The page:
Patenting Pot: Can You Claim Your Strain?

person holding green canabis

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By: Taylor Fairchild

It may be surprising, but the answer appears to be a resounding yes.

Conflicts Between State and Federal Law

In November of 2012, the Washington State Legislature successfully passed Initiative 502, which allowed for the use of recreational marijuana in the state. Washington became one of the first states, along with Colorado, to decriminalize recreational marijuana and many states followed suit. Seven years later, 33 states in the country have decriminalized medical marijuana, recreational marijuana, or both. In August of 2013, the United States Department of Justice announced it would not interfere with state level legalization, but required states to strictly regulate the distribution and sale of marijuana.

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Egypt vs. Christie’s: The Struggle Between the Art Market and Efforts of Cultural Repatriation

_107805303_mediaitem107805301By: Simrit Hans

The Egyptian government’s recent threat to sue the British auction house, Christie’s, for the return of an ancient sculpture encapsulates a familiar narrative regarding cultural property’s state of chaotic displacement. The argument on one side is that cultural items have been looted, improperly exported, and ought to be returned. The other side, however, argues that these demands for return are often built on ethical or political grounds rather than legal ones and are unreasonable because of the passage of time and difficulties tracing ancient art’s provenance.

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Please Steal Our Business Practices: Allbirds’ Novel Approach to Intellectual Property Theft

p-1-90407744-allbirds-to-amazon-donand8217t-copy-our-shoe-copy-our-eco-friendly-practicesBy: Alex Nelson

In just over five years, Allbirds Inc. successfully built a billion dollar company around what have been referred to as “the world’s most comfortable shoes.” Any discerning observer just needs to walk around tech cities like Seattle or San Francisco to see a small army of young professionals wearing the distinctive lightweight wool shoes. Allbirds provides sustainable wool athletic sneakers that are made almost entirely of natural materials. The company’s website specifies that the shoes are made using “materials that exist right in front of us” in order to reduce the environmental impact of the retail process. A standard pair of Allbirds contains recycled bottles, sugarcane stalks, and castor bean oil rather than inorganic materials that would have a larger environmental footprint. Additionally, Allbirds’ direct to consumer model allows them to utilize a box which functions as a shipping box and shoebox all in one. The box contains about 40% less material, is made of 95% recycled cardboard, and is 100% recyclable.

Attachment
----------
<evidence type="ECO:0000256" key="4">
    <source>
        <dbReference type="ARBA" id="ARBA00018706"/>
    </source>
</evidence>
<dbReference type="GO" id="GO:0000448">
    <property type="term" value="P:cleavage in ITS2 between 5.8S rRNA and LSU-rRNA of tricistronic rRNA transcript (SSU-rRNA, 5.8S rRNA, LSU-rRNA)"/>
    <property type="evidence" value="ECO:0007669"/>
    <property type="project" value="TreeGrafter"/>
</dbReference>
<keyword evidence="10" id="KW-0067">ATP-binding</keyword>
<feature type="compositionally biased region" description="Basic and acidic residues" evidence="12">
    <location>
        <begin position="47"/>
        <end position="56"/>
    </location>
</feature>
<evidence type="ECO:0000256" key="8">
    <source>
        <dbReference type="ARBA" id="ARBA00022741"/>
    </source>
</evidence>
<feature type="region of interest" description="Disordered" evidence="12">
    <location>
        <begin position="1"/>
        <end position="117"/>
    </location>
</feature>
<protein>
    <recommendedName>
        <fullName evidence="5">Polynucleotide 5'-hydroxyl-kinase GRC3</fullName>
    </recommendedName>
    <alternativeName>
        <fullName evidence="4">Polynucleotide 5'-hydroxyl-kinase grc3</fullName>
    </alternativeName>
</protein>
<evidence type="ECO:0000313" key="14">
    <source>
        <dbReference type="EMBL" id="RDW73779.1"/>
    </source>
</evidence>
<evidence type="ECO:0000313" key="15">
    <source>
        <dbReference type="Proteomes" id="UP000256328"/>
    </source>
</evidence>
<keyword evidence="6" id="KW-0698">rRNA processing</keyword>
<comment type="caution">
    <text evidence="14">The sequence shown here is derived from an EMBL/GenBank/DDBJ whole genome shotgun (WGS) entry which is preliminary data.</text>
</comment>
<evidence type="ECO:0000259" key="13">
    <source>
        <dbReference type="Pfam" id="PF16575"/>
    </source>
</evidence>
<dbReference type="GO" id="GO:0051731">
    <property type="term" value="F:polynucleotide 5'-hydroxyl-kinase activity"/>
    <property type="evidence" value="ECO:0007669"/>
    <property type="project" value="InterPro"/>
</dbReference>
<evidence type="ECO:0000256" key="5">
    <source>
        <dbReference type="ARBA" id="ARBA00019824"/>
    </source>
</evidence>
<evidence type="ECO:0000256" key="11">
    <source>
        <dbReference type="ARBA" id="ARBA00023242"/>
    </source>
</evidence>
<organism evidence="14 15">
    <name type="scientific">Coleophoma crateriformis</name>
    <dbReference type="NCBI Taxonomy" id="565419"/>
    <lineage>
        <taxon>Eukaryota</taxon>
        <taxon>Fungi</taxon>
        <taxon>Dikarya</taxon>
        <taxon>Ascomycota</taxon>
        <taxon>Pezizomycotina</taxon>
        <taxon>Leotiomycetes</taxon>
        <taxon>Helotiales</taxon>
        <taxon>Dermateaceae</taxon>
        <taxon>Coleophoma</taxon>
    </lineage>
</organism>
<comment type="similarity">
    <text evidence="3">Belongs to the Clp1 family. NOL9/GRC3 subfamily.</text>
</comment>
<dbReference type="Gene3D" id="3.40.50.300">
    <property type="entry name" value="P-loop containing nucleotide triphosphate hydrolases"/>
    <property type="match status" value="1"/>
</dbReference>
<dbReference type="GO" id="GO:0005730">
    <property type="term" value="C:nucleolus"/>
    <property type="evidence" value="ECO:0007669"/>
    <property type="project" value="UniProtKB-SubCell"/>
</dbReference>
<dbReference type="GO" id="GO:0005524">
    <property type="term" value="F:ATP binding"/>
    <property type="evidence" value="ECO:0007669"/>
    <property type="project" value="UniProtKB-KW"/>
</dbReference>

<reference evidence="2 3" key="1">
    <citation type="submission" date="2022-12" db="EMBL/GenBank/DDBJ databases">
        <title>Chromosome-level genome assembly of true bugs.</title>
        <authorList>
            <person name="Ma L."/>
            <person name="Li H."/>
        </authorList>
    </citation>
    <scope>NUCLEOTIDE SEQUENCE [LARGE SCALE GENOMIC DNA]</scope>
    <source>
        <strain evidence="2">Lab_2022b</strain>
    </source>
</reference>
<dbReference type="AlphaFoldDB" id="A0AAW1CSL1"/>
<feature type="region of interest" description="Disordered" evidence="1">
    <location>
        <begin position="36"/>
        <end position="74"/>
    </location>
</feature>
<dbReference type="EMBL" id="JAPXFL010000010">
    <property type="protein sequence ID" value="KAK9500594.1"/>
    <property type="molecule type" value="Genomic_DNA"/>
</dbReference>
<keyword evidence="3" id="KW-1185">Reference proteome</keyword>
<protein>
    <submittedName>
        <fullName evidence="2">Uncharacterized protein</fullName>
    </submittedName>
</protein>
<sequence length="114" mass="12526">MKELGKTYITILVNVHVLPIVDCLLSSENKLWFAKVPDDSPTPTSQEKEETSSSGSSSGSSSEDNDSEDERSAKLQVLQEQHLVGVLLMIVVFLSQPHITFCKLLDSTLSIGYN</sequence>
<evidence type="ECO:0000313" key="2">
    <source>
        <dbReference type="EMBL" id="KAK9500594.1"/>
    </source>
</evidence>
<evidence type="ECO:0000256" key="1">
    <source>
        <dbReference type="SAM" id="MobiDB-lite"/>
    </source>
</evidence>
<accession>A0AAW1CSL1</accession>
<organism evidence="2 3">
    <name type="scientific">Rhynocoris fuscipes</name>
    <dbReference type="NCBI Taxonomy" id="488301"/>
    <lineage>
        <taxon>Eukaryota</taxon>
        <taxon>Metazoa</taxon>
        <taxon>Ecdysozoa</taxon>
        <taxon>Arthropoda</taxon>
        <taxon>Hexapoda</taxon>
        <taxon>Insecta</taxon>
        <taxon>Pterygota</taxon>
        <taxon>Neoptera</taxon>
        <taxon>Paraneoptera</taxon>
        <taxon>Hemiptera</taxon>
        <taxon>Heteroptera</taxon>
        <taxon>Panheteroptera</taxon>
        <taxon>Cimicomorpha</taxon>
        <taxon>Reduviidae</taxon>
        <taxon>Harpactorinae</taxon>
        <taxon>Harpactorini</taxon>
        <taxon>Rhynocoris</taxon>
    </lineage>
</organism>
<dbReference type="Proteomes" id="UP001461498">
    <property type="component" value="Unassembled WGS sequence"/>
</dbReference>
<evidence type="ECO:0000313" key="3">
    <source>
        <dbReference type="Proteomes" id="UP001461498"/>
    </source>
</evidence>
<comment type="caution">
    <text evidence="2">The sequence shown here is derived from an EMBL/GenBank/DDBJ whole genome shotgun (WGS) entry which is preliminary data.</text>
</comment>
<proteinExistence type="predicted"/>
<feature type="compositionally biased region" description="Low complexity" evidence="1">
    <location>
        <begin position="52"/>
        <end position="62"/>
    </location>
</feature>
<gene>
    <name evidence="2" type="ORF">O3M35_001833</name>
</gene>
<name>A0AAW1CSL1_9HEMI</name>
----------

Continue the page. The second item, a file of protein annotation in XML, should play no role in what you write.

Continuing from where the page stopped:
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Are Washington’s Sports Betting Laws Out of Touch?

photography of one us dollar banknotes

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By: Justin Brascher

Sports gambling is everywhere. When you watch ESPN, it is quite common for the night’s big game to scroll across the ticker on the bottom of the screen, with the point spread–a number only used for betting purposes– listed next to the teams playing in the game. But if betting on the game is illegal in thirty-nine states, then why is the number listed?

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Is the New USPTO Rule a Violation of the 14th Amendment?

This is a copy of the cover of the U.S. Constitution.

By: Emily Donohue

A trademark is a “word, phrase, symbol, and/or design that identifies and distinguishes the source of the goods of one party from those of others.” Registered trademarks are both valuable assets to companies and helpful to potential consumers evaluating a purchase. Building goodwill with consumers takes time, and without the protection of a registered trademark, a company’s reputation could be tarnished by a competitor selling deceptively similar products or services of inferior value.

The recognizable trademark of a trusted brand signals to a consumer that their purchase will conform to the quality they expect from the brand. Conversely, if a brand has a poor reputation, a consumer knows to avoid the product. Considering the economic value of a properly registered trademark, one would assume that companies doing business in the United States take great care to ensure their trademarks are protected. However, the recently updated rule from the United States Patent and Trademark Office (USPTO) implies otherwise.

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